I suffer from generalized anxiety disorder, bi polar, ptsd, ADHD. I can relate. Your content is powerful but can speak louder with a different style inmy opinion. Not at all saying anything b ad just constructive criticism to help ypu improve. Some parts didn't have a definite flow to it and theres a part i had to read a few times because it ran on rather than punctuate but the words and feelings bleeding out were present and that honey is the one thing a writer cannot fake. YOU HAVE PASSION the rest can be taught. Beautiful work i can't wait to read more as I have subscribed 😊

  • animetipzabout a month ago

    Wishing you the best of luck with your writing journey! I can't say I know exactly how you feel but I relate to what you were saying. I've allowed life, anxiety, and adulthood to stop me from doing what I love to do. I am proud you're getting after your passions again!

  • J. A. Ishibakaabout a month ago

    Well I needed to read this today. Thank you for expressing the struggle with anxiety monsters and lost years away from the craft. It’s encouraging to see other writers push past those challenges because hey, maybe that can be me one day too. Keep pushing forward, right? 😊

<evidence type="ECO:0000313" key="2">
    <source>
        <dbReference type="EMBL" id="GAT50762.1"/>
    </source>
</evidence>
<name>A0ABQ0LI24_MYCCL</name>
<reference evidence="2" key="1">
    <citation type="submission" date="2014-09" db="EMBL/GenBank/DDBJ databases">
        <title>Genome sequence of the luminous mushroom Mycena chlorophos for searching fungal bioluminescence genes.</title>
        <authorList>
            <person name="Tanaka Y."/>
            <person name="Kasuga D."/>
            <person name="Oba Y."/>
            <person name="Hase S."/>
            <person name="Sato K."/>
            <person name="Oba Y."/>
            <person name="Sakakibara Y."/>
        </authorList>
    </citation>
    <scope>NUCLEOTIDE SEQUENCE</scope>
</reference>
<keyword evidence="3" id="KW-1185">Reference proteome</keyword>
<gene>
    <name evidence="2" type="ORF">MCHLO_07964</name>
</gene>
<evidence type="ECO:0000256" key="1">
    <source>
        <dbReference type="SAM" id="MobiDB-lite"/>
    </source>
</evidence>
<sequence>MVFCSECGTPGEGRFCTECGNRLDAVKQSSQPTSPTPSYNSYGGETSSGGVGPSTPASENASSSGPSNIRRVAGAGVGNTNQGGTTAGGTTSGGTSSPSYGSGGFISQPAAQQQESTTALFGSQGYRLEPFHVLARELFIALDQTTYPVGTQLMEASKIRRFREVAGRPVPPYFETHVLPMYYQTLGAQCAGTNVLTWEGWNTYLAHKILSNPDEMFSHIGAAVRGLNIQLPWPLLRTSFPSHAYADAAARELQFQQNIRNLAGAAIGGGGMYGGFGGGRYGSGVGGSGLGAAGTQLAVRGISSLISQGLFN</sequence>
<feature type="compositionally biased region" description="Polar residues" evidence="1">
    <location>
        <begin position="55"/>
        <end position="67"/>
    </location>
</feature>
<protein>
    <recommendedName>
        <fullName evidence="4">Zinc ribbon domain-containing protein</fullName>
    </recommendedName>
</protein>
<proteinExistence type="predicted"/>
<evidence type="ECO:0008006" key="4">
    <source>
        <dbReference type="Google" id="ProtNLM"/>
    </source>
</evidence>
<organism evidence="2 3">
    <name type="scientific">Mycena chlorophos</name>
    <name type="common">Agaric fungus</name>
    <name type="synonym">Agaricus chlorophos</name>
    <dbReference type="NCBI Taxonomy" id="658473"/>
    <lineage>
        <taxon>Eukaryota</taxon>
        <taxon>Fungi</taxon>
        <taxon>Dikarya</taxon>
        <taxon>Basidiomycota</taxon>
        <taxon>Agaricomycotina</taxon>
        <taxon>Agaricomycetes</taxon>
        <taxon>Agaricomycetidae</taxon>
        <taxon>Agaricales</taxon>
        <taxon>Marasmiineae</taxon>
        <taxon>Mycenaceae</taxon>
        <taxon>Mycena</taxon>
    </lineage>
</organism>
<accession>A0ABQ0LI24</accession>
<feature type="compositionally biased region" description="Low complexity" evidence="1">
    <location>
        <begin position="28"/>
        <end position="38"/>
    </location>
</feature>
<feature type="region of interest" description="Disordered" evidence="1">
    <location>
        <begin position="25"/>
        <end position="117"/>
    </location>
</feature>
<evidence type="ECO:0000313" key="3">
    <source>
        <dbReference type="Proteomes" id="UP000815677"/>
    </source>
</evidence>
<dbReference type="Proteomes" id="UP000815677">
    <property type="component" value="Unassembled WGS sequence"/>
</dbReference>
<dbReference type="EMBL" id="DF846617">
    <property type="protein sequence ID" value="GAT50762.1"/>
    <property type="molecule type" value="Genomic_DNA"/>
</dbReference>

• Nicolas Martinezabout a month ago

    Great read and I relate to a lot of this. Especially the perfectionist aspect. Allowing yourself to be bad is the only way to get gooder :)

  • Marie Ormerodabout a month ago

    Really enjoyed this article. You are the same age as my daughter and are articulating what she is feeling and going through so well...not with writing but with her own talents and insecurities. I will be recommending that she read this and thank you for expressing yourself so well. Keep on pushing!! I know you have it in you!!

  • Jeffrey about a month ago

    Hang in there and keep writing friend. Enjoyed the read.

  • gongkai2about a month ago